The Loom

Archives for June, 2005

Mice, Monkeys, and Muttering

This week a few more tantalizing clues about the origin of language popped up. I blogged here and here about a fierce debate over the evolution of language. No other species communicates quite the way humans do, with a system of sounds, words, and grammar that allows us to convey an infinite number of ideas.…

Lucky Octopi

Last year I went to a fascinating symposium in honor of the great evolutionary biologist George Williams. The March issue of the Quarterly Review of Biology ran a series of papers written by the speakers at the meeting that offered much more detail on how Williams had influenced them in their various fields. Randolph Nesse…

Evidence and exasperation

In the comments, Doug gets exasperated with some recent posts of mine: ďIsn’t it amazing how everything seems to provide evidence for evolution? The brain shrinks in some form of pygmy homo erectus. Thats evolution! Ancient genes survive millions of years unchanged. That’s evolution?! Women have orgasms. That’s evolution! Although not all women have orgasms…

Light from Dark

Back in 1986 a biologist named Cindy Lee Van Doverwas poking around the innards of shrimp from the bottom of the sea. They came from a hydrothermal vent in the Atlantic, where boiling, mineral-rich water came spewing up from cracks in the Earthís crust and supported rich ecosystems of tube-worms, microbes, crabs, and other creatures.…

Surprises in Jelly

Iíve got an article in todayís New York Times about jellyfish and their kinóknown as cnidarians. Cnidarians look pretty simple, which helped earn them a reputation as simple and primitive compared to vertebrates like us, as well as insects, squid, and other creatures with heads and tails, eyes, and so on (known as bilaterians). But…

In October 2004 Australian and Indonesian announced they had discovered a three-foot tall species of hominid, Homo floresiensis, that was still alive no earlier than18,000 years ago. As Iíve detailed in previous posts, this claim has inspired a lot of debate, much which revolves around whether the fossils, found on the Indonesian island of Flores…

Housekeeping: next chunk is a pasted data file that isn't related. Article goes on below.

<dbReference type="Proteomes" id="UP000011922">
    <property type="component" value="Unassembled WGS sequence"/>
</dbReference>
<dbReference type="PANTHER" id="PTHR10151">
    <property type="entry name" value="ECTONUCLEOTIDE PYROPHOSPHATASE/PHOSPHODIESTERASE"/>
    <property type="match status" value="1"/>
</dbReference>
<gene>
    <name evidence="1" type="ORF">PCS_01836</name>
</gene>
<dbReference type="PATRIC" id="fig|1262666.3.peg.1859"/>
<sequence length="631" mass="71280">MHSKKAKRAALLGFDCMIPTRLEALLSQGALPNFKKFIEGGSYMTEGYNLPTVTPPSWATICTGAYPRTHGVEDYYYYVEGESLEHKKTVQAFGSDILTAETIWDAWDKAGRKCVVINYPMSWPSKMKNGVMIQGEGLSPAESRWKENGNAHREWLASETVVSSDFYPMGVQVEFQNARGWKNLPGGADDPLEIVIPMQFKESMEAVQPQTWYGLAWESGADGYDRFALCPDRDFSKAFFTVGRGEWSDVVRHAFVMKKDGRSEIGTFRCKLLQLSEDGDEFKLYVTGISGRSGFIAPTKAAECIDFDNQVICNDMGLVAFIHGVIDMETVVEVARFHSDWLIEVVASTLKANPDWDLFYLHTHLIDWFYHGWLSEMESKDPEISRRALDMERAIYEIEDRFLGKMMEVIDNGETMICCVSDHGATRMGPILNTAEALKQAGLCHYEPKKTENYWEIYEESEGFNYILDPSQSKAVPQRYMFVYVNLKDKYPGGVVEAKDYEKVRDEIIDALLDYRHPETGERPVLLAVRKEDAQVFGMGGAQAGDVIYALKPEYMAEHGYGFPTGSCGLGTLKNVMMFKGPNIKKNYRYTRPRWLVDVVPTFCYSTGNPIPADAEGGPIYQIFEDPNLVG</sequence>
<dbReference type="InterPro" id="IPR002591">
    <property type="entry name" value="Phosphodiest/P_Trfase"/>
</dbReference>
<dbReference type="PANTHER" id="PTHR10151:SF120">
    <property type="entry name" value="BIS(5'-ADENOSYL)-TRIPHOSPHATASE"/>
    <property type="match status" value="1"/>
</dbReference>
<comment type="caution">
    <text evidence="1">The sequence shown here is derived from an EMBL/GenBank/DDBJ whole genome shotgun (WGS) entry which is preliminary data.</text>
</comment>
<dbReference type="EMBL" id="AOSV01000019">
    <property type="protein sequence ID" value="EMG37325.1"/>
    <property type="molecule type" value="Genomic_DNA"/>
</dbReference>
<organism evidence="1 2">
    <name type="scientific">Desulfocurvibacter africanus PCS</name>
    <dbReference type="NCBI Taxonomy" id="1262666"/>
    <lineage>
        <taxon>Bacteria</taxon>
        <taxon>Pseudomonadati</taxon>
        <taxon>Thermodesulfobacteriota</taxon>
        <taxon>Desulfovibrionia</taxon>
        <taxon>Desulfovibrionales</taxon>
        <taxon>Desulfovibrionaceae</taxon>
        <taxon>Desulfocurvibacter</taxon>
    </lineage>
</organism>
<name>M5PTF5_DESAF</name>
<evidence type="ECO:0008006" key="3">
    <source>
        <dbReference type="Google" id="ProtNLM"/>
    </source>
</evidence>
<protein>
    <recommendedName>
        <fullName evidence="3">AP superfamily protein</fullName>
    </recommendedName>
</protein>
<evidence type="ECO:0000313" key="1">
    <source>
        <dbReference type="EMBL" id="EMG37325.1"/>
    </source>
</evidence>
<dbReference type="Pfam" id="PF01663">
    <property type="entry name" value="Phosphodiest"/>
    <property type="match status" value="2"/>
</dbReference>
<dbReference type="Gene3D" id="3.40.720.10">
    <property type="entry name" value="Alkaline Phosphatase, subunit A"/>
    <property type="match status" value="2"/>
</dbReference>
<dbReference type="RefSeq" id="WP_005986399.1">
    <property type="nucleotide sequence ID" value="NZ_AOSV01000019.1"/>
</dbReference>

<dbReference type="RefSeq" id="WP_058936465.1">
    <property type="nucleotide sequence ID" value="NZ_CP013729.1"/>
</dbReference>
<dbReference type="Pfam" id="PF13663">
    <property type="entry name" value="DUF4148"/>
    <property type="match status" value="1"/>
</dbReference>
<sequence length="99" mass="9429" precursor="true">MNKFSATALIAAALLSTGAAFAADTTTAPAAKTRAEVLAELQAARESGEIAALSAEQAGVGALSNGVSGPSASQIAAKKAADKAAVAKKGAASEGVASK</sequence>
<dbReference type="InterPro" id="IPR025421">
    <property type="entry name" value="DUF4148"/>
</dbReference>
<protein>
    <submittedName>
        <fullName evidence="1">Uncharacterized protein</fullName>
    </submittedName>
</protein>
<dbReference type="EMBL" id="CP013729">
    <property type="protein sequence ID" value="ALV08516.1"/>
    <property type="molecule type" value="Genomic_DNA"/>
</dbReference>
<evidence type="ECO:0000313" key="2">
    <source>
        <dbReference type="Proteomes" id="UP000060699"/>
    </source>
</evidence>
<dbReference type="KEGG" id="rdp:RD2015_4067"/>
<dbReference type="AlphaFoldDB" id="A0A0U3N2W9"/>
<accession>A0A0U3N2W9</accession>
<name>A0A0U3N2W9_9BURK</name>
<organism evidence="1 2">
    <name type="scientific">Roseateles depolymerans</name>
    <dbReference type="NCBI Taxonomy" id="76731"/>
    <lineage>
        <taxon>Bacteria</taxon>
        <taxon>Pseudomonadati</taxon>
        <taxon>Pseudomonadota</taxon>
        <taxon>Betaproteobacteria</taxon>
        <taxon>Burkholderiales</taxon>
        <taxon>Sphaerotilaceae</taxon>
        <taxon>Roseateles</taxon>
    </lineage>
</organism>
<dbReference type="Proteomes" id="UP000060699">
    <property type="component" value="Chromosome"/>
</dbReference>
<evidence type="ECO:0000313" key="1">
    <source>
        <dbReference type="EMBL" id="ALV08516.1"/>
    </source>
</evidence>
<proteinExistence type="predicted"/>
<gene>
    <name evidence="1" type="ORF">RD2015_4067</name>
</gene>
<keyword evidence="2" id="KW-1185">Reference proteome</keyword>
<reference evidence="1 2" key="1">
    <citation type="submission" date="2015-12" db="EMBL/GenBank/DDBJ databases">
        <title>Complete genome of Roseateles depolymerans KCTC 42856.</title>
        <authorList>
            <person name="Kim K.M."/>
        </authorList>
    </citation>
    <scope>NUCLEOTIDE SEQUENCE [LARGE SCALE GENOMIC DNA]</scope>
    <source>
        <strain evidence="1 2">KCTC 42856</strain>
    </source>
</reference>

Return to Hobbit Limbo

So letís recap: Itís been almost eight months now since scientists announced the discovery of Homo floresiensis, the diminutive people that some claim belong to a new branch of hominid evolution and skeptics claim were just small humans. We seem to have entered a lull in the flow of new scientific information about Homo floresiensis.…

O is for…

I’ve been meaning to get around to writing about female orgasms. Philosopher of science Elizabeth Lloyd just published a new book in which she rejects the idea that they are an adapation. Then a paper was just published tying variation in the experience of orgasms to genes. Unfortunately, I’ve been hideously overworked this week. Fortunately,…

Itís strange enough that beetles grow horns. But itís especially strange that beetles grow so many kinds of horns. This picture, which was published in the latest issue of the journal Evolution, shows a tiny sampling of this diversity. The species shown here all belong to the genus Onthophagus, a group of dung beetles. The…